So, you want to attach a presentation, video tutorial to an email; maybe you’re sending all your holiday snaps to your lovely grandma. The problem is, like most other email providers, Gmail restricts you when sending and receiving large files. Tell grandma not to worry; tell her NetHunt have got her covered.

On one hand, it’s pretty annoying that even in the ’Age of the Internet’, you face email file size limits that are capped at a measly 25MB.

On the other hand, Gmail, the most prominent  email client with an extensive user base, has put these restrictions in place for you; preventing you from receiving “heavy” files that might overload your inbox. If there was no maximum email size-limit, servers would risk being bombarded, and everything would grind to a very slow, very frustrating halt.

As a final kick whilst we’re down, the stated 25MB isn’t what it seems. The files you attach to your email double in size as they are encoded into the necessary format for email sharing. Ouch.

But don’t worry, NetHunt can soothe your e-pain once again. We’ve put together some of the best ways to get around that dastardly attachment limit.

Cloud Storage Service

Gmail is integrated with Google Cloud Storage, so the easiest way to bypass the limit is to send files via Google Drive. This cloud storage service enables you to attach files of up to 15GB. When Gmail detects that your mail is larger than 25MB, it automatically uploads your attachments to Drive and adds a download link to your message.

It seems like a fantastic, automatic feature... until you start dealing with multiple large files. To get several heavy attachments, you’ll need to use Google Drive manually.

How?

Once you’re in Google Drive, click the My Drive icon and a menu will drop down. Here, you can directly upload files individually, or create a separate folder for them.

After uploading the relevant files to Drive, open your Gmail inbox and compose your email. Locate the Drive icon at the bottom of the window and find the files you’d like to attach.

You should see all the files and folders that are stored in your Google Drive. Select the ones that you want to send and click “Insert as Drive Link” in the corner of the screen.

When recipients receive the email, they can click on the link and download the file or simply view it in their web browser.

Google Drive has three benefits over other methods of sending large files:

  • Less likely to be sent to spam;
  • They are much safer than sending raw files;
  • You can track whether someone clicks your link.

Compress File By Creating an Archive

Alternatively, you can compress large files into a zip folder. It’s easier to transfer to other computers with zip folders because they take less space. This’s a good option if you have multiple heavy files that need to be uploaded, because it actually reduces the size of the files when it zips them up.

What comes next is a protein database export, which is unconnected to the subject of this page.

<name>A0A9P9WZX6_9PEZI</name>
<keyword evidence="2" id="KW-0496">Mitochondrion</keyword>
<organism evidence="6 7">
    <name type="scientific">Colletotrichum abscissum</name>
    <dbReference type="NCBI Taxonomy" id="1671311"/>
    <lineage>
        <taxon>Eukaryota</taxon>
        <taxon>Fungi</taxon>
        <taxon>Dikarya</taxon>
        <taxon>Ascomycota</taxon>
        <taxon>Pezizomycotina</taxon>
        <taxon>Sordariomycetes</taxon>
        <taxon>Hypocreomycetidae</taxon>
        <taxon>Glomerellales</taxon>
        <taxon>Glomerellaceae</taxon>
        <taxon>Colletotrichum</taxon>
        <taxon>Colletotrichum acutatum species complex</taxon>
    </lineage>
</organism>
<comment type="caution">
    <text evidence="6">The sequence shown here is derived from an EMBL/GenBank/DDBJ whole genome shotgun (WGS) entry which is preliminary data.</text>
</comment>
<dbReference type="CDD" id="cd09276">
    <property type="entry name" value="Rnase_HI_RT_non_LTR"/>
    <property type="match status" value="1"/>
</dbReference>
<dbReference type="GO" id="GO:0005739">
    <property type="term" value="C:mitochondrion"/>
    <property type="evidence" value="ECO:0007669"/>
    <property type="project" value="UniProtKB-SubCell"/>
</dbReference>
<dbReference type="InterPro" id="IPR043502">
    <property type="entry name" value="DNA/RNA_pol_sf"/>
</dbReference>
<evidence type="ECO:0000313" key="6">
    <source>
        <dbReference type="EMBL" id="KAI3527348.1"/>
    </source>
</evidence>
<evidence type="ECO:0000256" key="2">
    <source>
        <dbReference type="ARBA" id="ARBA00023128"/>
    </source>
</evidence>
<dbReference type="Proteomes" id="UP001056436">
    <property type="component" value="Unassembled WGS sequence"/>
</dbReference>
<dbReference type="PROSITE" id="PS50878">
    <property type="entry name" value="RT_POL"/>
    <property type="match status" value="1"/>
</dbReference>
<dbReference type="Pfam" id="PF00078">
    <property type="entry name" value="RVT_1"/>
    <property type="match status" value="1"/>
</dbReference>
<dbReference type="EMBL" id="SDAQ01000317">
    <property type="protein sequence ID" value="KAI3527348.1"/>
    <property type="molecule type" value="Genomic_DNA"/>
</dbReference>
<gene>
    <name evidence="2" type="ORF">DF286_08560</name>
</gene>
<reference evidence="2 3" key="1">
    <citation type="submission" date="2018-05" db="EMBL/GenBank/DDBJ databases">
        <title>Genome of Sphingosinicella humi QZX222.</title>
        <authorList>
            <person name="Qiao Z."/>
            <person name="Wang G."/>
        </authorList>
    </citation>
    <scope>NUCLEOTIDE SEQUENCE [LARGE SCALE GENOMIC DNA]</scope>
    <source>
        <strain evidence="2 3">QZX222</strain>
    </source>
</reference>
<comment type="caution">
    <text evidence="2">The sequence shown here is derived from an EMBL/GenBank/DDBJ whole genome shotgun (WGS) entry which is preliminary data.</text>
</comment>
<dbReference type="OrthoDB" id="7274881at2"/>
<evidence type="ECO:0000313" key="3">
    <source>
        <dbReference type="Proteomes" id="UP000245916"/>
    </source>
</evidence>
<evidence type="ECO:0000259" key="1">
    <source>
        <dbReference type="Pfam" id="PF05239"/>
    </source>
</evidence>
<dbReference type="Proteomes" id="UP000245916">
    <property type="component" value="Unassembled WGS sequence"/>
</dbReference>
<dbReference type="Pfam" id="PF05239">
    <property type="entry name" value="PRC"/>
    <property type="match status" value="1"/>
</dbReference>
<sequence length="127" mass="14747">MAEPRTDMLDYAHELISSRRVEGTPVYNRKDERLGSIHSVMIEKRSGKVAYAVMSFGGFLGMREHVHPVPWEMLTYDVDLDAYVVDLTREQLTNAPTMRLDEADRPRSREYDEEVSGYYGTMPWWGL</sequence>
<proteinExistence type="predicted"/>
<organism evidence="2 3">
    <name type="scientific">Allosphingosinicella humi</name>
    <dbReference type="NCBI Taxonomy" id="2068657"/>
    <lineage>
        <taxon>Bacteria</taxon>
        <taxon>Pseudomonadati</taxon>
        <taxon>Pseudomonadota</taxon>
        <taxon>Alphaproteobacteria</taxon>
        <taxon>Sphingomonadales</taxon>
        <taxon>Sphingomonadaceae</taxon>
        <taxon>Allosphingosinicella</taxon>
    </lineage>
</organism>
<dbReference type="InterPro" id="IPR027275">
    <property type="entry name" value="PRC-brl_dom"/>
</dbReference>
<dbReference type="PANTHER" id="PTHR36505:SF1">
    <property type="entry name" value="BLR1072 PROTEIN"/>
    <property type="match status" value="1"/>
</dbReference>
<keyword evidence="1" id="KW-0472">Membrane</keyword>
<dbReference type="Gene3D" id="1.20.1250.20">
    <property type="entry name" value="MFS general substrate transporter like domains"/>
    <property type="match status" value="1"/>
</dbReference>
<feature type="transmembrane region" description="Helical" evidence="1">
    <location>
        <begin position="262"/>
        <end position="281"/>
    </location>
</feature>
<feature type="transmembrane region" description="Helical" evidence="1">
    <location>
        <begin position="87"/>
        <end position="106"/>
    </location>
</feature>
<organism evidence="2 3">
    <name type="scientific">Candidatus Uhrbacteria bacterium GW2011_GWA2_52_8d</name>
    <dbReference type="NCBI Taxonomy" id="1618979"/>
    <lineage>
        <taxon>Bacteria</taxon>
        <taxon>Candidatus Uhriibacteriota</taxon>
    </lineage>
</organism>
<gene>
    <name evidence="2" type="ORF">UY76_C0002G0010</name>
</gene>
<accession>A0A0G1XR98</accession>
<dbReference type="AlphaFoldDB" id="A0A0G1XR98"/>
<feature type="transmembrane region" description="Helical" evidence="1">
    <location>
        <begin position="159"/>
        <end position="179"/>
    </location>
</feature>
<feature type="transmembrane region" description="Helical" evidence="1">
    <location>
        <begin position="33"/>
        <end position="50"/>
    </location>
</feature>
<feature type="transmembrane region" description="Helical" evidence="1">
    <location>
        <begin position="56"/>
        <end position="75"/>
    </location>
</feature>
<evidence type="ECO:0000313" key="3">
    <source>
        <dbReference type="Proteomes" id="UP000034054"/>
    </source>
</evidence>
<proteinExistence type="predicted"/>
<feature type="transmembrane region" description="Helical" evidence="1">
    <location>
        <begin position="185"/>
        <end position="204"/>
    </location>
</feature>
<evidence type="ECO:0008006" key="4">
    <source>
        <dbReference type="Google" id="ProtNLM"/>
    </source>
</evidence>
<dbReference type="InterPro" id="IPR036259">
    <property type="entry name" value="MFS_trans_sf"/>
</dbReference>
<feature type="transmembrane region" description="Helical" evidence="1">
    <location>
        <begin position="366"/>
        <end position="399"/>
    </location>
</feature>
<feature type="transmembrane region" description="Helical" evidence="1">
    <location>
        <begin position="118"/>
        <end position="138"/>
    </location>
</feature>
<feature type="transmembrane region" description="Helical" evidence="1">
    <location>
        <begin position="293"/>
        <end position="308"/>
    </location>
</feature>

How?

If you’re using Windows, simply right-click the file, select ‘Send to’ , and then choose the ‘Compressed (zipped) folder’.

For some reason, zip files seem a bit dodgy to the untrained eye. But they’re fine, they can be opened on Windows, Mac, Linux and ChromeOS without any additional software. If you want to send a 50MB file — or even a bunch of large files — use a file compression program like 7-Zip or Pea Zip to create an archive, and split it into five 10MB pieces.

Use a Large File-Sharing Service

As files have gotten larger, plenty of options for large file-sending services have popped up across the internet. These services let you upload a file, and then simply send a link for your recipient to retrieve it.

WeTransfer is one of the most popular free platforms for transferring large digital files. They can transmit any type of file; presentations, photos, videos, music, documents and whatever else, as long as it's within the free 2GB limit. There’s no registration required and files are available for two weeks.

Even though they’re free, these services come at a cost. They’re plastered with ads, the maximum file size available to free users is limited, and the constant ‘nudge’ towards subscription is exasperating, at best.

Finally, you should always be wary of using a third-party online service like this. Although they are professional, you never know who you’re trusting with your files.

You’ll probably find that a cloud storage service is the easiest solution. But still, all three of these methods work well when you’re trying to send heavier files; it’s nice to have options. Set yourself free from the shackles of Gmail’s 25MB limitation.

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